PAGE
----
Rubik's Cube Challenge: Solve the Cube by sorting the key points. Thanks to @mrfitzhist for the idea
This is a fun way to test knowledge and understanding in a low stakes environment. Pupils enjoy the challenge of racing to be the first to solve the cube, by doing so they're benefiting from engaging in deeper thinking as they sort and identify the topic that the answers/points link to.
- Provide pupils with the Rubix Cube and ask them to check that they know what all of the words mean.
- On the first cube the pupils are provided with answers/key points mixed randomly onto the three sides. The second cube has a topic or question allocated to each side of the cube (to which the points on the first cube answer).
- Pupils need to work out which answers/key points from the first cube link to the three questions/topics on the second cube and write the answers onto the correct side of the cube. Some pupils will benefit from colour coding the cube first.
- Pupils race to see who can solve the cube first.
- Once completed pupils could be provided with the answers to self check or peer assess.
- Using the Rubix Cube as a prompt, pupils answer an exam style question based on the questions allocated to the three sides of the second cube.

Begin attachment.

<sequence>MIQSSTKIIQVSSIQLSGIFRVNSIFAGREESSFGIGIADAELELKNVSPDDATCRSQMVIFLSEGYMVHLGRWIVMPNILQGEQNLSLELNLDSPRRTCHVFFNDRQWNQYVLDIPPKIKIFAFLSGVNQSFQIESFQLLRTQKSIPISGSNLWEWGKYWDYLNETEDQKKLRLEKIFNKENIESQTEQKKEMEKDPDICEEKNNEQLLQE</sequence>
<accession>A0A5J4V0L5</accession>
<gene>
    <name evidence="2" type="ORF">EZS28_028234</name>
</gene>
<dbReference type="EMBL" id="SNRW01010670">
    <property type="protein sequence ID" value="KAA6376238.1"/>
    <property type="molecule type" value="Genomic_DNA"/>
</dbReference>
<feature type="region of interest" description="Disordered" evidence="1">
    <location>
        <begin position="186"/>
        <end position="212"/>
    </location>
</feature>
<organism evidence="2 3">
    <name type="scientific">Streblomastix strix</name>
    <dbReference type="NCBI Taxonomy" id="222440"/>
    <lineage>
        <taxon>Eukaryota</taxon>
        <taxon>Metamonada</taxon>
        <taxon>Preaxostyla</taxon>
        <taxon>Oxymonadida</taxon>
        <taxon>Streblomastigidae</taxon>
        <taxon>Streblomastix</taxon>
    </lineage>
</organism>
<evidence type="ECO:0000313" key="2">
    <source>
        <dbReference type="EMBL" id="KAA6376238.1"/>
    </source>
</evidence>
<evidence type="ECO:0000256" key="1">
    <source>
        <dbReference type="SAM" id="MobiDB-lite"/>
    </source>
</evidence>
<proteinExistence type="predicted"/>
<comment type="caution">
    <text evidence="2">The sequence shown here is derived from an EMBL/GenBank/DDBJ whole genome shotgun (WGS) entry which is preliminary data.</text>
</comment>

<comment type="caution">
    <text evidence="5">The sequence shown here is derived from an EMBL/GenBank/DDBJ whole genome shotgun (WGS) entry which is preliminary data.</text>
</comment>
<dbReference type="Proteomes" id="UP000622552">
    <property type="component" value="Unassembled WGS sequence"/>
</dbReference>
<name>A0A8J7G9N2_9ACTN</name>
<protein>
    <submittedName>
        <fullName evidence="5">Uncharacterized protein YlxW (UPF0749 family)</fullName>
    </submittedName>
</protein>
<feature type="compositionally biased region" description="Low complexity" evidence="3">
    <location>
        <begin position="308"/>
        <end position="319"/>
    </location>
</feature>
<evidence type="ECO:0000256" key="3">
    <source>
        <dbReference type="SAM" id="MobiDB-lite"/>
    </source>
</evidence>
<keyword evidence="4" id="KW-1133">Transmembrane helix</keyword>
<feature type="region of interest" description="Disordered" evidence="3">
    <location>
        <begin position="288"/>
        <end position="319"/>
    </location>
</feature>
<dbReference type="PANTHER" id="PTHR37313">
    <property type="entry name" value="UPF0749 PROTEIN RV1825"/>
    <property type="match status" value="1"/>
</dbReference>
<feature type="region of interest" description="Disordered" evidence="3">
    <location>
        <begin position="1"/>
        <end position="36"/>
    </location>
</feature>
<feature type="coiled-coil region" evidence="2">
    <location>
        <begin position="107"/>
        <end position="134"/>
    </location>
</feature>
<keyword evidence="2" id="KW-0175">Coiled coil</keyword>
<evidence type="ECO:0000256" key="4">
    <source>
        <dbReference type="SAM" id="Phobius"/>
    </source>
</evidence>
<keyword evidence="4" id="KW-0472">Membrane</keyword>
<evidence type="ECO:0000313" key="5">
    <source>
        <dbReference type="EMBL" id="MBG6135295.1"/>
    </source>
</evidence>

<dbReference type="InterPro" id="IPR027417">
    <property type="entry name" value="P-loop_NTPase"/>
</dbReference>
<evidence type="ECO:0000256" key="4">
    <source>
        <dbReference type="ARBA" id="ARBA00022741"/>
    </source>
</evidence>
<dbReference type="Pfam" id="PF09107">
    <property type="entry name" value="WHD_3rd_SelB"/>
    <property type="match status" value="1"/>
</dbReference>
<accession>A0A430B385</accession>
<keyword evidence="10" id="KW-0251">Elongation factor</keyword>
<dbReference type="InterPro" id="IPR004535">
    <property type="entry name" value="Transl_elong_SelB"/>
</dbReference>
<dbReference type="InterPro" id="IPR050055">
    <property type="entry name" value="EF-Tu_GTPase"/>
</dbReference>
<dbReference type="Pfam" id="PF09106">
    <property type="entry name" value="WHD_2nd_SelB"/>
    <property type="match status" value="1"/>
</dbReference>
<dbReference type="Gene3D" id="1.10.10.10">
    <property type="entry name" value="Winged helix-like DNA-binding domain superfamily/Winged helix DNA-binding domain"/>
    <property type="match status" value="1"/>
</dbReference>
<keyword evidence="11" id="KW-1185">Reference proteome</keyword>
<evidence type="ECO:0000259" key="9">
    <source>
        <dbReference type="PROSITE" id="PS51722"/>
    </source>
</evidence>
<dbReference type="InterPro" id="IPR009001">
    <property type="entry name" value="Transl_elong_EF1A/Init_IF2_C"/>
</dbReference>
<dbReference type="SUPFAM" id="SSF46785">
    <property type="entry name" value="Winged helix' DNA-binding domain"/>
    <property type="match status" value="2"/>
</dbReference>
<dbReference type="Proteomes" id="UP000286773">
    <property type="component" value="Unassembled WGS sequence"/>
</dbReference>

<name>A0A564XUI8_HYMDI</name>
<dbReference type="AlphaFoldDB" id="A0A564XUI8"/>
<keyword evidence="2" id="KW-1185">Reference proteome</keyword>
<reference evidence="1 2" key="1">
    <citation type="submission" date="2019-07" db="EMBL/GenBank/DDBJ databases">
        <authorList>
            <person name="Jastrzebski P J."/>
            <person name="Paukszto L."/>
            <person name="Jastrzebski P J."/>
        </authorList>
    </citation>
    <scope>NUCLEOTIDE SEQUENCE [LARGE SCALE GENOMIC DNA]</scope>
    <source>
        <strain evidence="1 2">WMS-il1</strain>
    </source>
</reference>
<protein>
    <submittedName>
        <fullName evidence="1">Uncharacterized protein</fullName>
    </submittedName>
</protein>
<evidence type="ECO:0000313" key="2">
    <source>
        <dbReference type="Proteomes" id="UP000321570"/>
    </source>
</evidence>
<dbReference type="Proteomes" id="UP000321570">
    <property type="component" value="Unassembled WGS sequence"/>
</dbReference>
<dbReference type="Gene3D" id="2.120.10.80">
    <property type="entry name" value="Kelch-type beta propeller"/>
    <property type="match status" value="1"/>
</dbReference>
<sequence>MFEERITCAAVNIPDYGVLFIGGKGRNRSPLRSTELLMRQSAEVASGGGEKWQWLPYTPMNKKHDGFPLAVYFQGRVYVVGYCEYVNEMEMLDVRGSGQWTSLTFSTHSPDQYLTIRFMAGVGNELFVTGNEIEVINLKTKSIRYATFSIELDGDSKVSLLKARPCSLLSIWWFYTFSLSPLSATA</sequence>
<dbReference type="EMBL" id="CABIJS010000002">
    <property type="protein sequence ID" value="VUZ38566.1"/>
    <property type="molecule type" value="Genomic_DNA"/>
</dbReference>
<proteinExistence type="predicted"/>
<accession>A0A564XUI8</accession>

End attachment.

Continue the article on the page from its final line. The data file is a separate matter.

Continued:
- Although pupils enjoyed the timed challenge, this could be removed.
- Rather than providing answers on the first cube, you could have questions/prompts to which pupils will need to solve before sorting onto the correct side of the Rubix Cube. You may well need an A3 Rubix Cube to do this.
- Once the Rubix Cube is solved, ask pupils to annotate their answers - this could be identifying the points they think are the most important / persuasive and why.
- Challenge pupils to see if they can link their points on the blank Rubix Cube together (they can then annotate to show why they have ordered in that particular way).
- As homework ask pupils to prepare a Rubix Cube challenge for their friends to solve at the start of next lesson